In other words, it is the right of self-governing, i.e., of developing personal autonomy and individual projects, of secrecy of data and information of reserved spaces, and of the right to one’s own image.  Although there is a long way to go, particularly due to the aggressive advance of digital technologies and their impacts on human rights systems, this categorization is a good starting point for building a sophisticated doctrine for the protection of these rights, under the wing of the tradition of the American system.

The rapid evolution of digital technologies has exposed these aspects of the right to privacy to permanent threats from around the world. Worryingly, Latin America is not just an exception to this trend, but as on other occasions, it has even become a field for exploring new forms of surveillance. Thus, the 2014 report of the High Commissioner for Human Rights, Navi Pillay, deals specifically with the subject of privacy in the digital age, with a special focus on the problems arising from state surveillance and the lack of transparency: “The complexity of the challenges for the right to privacy in a digital age, of rapid and dramatic changes, will require constant scrutiny and dialogue between all key sectors, including governments, civil society, scientific and technical experts, the business sector, academics and human rights specialists”.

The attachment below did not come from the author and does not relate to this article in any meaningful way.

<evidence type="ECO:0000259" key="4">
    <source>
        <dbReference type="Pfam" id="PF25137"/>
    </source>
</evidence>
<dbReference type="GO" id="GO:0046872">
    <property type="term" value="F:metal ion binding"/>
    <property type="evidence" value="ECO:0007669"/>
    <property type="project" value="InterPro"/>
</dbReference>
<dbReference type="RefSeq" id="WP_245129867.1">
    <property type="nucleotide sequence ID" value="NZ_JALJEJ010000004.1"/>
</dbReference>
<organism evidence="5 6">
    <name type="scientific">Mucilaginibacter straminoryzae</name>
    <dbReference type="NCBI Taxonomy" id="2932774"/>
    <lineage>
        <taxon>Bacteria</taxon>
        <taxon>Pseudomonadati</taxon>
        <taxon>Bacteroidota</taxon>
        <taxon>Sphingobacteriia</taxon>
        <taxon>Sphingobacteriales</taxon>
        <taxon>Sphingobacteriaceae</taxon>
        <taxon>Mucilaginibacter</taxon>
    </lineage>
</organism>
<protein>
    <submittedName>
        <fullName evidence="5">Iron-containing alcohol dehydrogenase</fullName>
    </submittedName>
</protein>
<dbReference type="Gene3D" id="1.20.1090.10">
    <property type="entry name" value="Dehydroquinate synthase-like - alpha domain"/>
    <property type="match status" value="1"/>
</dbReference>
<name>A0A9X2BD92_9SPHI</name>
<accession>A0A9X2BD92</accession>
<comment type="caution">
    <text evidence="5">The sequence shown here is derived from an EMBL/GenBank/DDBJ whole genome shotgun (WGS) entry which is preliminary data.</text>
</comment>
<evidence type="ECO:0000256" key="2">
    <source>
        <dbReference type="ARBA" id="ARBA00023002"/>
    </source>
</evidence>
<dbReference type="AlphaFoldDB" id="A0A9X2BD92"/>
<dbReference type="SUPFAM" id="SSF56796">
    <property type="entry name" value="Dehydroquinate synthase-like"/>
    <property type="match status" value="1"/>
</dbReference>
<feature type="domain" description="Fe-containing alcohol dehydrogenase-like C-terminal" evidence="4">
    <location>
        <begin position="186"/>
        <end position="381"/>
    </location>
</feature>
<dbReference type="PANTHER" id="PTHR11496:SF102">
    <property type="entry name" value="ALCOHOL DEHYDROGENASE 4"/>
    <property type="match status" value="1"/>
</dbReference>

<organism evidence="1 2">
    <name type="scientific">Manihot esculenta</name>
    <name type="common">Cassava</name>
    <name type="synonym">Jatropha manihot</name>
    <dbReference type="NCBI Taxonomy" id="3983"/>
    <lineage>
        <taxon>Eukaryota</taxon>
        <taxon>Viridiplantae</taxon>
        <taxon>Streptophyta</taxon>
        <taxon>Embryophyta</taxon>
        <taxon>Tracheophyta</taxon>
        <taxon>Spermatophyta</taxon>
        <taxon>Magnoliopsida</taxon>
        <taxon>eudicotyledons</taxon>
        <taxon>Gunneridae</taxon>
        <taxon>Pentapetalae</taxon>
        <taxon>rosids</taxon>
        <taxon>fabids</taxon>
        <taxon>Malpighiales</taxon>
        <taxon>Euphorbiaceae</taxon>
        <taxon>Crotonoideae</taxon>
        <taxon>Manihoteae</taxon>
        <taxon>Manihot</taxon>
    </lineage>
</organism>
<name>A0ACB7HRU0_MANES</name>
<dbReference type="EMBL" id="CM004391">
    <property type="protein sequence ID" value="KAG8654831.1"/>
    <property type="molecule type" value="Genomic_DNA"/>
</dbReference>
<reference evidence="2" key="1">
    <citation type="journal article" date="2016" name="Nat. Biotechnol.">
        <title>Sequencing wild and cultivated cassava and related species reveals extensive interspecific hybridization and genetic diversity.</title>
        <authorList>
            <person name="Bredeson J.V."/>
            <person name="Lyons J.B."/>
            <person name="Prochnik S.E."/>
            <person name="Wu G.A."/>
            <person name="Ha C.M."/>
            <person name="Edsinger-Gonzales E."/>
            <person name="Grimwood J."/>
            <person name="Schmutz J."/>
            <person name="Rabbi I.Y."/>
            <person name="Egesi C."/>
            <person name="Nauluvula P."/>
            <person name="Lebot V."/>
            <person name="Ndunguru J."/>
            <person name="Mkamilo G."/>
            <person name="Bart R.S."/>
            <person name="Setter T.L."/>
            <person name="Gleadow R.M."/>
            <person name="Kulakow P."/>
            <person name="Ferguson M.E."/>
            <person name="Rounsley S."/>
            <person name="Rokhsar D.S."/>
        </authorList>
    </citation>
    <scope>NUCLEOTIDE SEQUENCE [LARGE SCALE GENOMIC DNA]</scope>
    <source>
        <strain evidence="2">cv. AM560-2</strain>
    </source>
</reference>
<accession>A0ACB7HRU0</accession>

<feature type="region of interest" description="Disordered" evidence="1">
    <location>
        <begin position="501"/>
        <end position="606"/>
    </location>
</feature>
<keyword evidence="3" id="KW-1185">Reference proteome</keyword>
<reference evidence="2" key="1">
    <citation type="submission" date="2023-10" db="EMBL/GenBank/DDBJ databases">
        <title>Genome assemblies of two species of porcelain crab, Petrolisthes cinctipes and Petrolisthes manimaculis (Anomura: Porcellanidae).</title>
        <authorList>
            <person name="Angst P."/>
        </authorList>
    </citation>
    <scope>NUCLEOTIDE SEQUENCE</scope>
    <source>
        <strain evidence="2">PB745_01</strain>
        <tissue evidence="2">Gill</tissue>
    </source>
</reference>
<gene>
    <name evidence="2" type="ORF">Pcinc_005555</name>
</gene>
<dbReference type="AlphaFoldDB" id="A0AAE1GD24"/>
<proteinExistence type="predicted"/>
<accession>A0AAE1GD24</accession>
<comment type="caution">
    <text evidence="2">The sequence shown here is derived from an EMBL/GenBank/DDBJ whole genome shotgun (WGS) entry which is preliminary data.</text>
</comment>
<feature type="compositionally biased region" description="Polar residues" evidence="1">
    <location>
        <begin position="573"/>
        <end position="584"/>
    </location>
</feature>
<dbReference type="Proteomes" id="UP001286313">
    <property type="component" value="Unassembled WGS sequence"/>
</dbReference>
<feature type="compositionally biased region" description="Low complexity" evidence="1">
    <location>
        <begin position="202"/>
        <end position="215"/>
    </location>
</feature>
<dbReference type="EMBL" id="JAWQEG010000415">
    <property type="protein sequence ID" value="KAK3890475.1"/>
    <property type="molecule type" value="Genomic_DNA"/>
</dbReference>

Moreover, at international level the ruling of the European Court of Justice is particularly important, as it determined that the data retention rules of Internet service providers are neither necessary nor proportionate, i.e. they do not meet the standards of respect for fundamental rights. Despite this decision, which has caused a profound reflection in Europe regarding such practices, in Latin America the data retention rules are generally an exception instead of a rule. From the perspective of the Inter-American countries of the region, they should advance in harmonizing these practices in light of the human rights criteria.

Unfortunately, the following are not exceptions, but different practices that can be seen throughout Latin America: